News no longer breaks – it tweets. But are companies ready to communicate at the speed of their audience? While most organisations have crisis management plans, they are still less prepared than ever: only 49 percent have a crisis communications playbook for specific scenarios and less than a third conduct crisis simulations.
Simply having a crisis plan is no longer enough – particularly if that plan has not been updated or tested in more than 12 months. Woefully outdated, textbook-style crisis manuals are usually catered to a past age where newspapers and traditional media were the sole gatekeepers of information. Today, traditional media is only one part of a larger picture dominated by the pervasiveness of social media and subsequent changes in how society communicates.
In late June, FleishmanHillard Singapore held a seminar exploring this context further. Over 45 senior communications and risk professionals from high-profile organisations attended to hear Brian West, FleishmanHillard’s Global Managing Director of Crisis & Issues Management, share his insights on the various paradigm shifts in crisis management. They also heard from Manoj Nair, Senior Research Analyst in our Social & Innovation Team, on the opportunities social media offers for companies before, during and after a crisis.
Brian West, FleishmanHillard’s Global Managing Director of Crisis & Issues Management, speaking on the day
The session saw attendees come away with three key learnings.
Ignore the speed of social media at your own peril
There are 4.61 billion mobile phone users globally. This equates to 4.61 billion citizen reporters capable of recording, writing and uploading any statement, video, fact, fiction or accusation to social media instantaneously. In fact, social media moves so quickly that it is common for companies to only find out about their own crises from external social platforms.
Companies need to understand how this speed – and lack of true checks and balances – makes it more difficult to cut through the noise and mount an effective, thought-out response strategy. They have to gain control of their narrative online before others do so.
Social media users are quick to judge a company’s initial response. A poor initial response can even exacerbate a minor crisis and turn it into a global incident. Failure to respond appropriately can create surges of negative social media reactions and often makes it impossible to turn poor perception around.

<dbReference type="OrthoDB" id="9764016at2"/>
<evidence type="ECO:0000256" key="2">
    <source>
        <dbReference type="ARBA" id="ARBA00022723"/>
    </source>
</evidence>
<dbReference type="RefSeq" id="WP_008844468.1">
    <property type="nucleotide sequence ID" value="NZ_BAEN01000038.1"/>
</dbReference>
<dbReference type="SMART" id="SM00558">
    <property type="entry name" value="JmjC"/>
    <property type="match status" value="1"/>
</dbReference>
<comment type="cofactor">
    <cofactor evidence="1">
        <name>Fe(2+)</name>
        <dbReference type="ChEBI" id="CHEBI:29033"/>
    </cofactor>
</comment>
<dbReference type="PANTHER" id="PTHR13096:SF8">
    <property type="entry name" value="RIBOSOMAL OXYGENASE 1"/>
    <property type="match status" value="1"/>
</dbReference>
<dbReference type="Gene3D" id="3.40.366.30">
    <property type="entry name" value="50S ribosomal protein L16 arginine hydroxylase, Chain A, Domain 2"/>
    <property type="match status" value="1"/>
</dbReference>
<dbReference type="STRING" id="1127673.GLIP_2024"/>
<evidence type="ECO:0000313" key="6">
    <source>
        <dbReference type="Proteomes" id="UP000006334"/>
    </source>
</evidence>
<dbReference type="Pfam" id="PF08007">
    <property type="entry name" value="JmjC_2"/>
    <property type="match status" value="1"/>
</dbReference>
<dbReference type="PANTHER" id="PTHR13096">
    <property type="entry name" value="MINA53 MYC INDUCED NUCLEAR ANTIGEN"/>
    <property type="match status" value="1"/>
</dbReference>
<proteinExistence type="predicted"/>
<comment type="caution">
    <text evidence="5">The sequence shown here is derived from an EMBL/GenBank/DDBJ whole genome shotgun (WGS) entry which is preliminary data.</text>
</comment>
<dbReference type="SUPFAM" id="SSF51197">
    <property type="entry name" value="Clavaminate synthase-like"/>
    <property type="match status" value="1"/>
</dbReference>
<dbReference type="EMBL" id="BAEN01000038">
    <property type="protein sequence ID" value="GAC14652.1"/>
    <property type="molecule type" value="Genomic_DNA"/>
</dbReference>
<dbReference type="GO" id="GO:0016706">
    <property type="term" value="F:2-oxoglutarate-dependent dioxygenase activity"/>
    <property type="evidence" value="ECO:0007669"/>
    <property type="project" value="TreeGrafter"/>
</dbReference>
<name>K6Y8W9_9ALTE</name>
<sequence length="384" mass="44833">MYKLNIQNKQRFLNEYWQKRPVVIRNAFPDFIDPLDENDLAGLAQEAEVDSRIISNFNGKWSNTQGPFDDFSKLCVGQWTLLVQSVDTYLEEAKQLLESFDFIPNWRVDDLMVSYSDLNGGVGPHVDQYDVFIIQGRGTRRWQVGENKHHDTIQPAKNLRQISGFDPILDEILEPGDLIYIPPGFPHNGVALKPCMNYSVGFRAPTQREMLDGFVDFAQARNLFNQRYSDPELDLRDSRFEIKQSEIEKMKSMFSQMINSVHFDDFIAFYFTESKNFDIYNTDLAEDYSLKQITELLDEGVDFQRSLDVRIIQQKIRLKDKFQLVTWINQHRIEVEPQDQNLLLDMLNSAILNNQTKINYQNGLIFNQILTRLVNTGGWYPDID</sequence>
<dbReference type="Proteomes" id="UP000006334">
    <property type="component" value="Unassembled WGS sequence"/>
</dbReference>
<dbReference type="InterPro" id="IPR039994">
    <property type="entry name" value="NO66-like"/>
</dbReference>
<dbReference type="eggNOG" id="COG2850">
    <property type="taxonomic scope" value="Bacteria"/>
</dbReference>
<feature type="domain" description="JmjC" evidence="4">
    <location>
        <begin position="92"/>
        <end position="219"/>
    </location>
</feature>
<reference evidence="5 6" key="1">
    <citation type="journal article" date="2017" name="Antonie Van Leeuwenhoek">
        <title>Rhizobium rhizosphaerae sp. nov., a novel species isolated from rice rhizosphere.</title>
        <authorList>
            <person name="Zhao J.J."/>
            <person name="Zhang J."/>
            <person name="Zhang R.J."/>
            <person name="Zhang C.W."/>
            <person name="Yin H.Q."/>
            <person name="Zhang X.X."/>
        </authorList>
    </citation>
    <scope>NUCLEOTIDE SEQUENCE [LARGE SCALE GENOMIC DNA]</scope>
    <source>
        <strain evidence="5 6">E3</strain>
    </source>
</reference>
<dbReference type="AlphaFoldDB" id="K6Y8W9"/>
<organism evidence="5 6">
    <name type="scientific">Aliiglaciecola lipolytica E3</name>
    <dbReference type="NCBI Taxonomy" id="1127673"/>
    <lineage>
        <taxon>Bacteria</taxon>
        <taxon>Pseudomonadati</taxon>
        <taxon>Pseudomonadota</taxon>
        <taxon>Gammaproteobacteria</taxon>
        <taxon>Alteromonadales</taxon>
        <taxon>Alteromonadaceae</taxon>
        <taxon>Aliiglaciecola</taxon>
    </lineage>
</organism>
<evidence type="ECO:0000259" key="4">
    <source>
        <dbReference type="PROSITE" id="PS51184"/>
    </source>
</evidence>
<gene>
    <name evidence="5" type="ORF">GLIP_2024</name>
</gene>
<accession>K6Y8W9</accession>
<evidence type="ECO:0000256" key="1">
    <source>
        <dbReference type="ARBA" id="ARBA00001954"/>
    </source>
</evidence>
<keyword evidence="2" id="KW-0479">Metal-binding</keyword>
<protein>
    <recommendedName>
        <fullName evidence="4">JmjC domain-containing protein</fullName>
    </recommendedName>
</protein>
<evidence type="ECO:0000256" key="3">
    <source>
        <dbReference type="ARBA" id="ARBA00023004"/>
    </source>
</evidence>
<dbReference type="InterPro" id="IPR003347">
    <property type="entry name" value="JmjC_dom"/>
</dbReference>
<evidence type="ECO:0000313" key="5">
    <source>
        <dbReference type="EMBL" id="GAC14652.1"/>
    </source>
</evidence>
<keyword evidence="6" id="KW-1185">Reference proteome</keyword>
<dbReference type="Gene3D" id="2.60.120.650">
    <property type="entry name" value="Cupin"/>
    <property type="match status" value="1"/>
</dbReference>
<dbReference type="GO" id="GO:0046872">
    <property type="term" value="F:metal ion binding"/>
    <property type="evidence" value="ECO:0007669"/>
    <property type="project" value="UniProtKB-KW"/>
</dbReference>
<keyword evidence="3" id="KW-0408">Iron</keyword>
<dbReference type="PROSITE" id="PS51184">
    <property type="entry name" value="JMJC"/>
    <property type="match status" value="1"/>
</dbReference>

Don’t Waste the Vast Potential of Social Media: Don’t Miss out on It
It’s not all bad though. The growing influence of social media creates abundant opportunities for companies, too.
Beyond using it to understand customer conversations, companies can measure the real-time impact and effectiveness of their initial response and then tweak their strategy and tone as necessary. They can also respond through rich, engaging forms of media – particularly video.
Even better, companies with a digital and social command center can directly engage consumers and keep the information coming. Digital and social command centers – and company-owned newsrooms – are transforming crisis communications.
Authenticity speaks to the heart
However, speed, format and platform mean nothing if what you say fails to strike a chord. While tailoring crisis strategies to present media landscape is necessary, authentic leadership and a strong guiding light strategy are essential components in the Crisis Management Hierarchy of Needs.
A guiding light strategy is a crucial moral compass in a crisis, and helps bring a company’s core values to life. It puts all decisions into perspective, and ensures an organisation moves from putting out fires and thinking short term, to truly managing a crisis and ensuring every response fits with where it hopes to be tomorrow, next year, in five years, and onwards.
Authentic leadership can mitigate public hostility and buy benefit of the doubt, as illustrated by AirAsia’s Tony Fernandes in 2014, when he immediately flew to the scene of a devastating accident and communicated personally and directly – that is, no corporate speak. In particularly trying, emotional times, the public wants to hear someone communicate from the heart.
Companies need to remember people are usually involved, and that not every stakeholder has an agenda.